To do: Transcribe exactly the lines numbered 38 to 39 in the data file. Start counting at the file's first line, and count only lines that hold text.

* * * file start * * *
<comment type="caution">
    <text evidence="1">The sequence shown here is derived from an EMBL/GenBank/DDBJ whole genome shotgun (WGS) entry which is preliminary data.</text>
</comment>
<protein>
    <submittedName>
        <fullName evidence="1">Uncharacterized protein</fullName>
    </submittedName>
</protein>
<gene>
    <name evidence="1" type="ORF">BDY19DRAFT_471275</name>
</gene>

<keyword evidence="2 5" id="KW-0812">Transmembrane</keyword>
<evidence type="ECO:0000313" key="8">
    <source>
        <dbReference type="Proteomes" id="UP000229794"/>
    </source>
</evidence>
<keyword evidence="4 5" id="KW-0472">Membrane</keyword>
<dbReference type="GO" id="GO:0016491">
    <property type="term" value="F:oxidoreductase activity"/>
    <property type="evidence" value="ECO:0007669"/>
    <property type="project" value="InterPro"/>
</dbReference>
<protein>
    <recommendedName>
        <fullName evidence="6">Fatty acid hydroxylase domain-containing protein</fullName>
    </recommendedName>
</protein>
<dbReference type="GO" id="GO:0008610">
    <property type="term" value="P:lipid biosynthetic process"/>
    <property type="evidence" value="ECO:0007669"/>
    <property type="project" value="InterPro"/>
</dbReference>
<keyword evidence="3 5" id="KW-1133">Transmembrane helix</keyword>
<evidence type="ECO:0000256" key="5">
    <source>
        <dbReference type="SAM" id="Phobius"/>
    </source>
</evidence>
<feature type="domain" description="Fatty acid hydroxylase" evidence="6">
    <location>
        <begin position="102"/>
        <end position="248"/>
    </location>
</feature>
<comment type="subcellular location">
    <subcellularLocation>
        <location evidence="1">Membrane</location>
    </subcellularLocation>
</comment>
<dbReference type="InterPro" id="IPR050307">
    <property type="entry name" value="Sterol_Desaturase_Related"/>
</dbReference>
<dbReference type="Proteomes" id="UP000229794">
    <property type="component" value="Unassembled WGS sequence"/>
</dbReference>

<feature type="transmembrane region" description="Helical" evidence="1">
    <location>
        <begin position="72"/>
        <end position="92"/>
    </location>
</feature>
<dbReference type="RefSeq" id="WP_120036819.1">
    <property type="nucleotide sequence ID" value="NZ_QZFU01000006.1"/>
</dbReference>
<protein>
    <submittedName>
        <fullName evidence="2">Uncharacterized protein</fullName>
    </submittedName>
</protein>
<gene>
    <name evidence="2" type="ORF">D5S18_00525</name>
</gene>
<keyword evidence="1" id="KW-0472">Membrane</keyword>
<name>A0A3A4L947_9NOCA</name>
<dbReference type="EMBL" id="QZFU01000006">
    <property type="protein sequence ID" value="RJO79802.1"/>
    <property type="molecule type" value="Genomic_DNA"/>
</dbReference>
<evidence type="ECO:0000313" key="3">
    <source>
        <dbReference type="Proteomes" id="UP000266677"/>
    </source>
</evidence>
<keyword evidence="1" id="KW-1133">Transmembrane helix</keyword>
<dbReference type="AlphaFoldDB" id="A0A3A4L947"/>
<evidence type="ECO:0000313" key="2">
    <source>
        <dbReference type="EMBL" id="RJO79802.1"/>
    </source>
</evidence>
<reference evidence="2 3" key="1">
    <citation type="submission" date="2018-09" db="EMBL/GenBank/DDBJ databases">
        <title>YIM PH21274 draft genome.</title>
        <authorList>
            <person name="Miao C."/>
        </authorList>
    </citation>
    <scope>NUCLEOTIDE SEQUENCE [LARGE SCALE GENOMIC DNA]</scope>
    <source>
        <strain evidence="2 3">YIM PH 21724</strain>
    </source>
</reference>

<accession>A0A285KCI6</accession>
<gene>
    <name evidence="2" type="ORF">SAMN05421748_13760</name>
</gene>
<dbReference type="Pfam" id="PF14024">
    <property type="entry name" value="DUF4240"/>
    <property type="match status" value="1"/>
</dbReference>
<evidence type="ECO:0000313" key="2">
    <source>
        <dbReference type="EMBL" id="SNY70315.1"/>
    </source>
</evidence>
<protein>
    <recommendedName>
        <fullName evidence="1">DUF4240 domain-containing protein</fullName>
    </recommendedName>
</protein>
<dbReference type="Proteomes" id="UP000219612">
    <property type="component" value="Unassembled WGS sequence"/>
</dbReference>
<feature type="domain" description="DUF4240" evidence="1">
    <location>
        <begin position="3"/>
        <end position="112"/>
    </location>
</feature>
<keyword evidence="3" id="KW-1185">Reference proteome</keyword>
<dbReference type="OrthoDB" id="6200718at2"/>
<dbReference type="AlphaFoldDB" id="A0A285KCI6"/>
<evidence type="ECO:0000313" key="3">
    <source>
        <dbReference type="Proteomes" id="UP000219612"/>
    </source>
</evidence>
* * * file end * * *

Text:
    </source>
</evidence>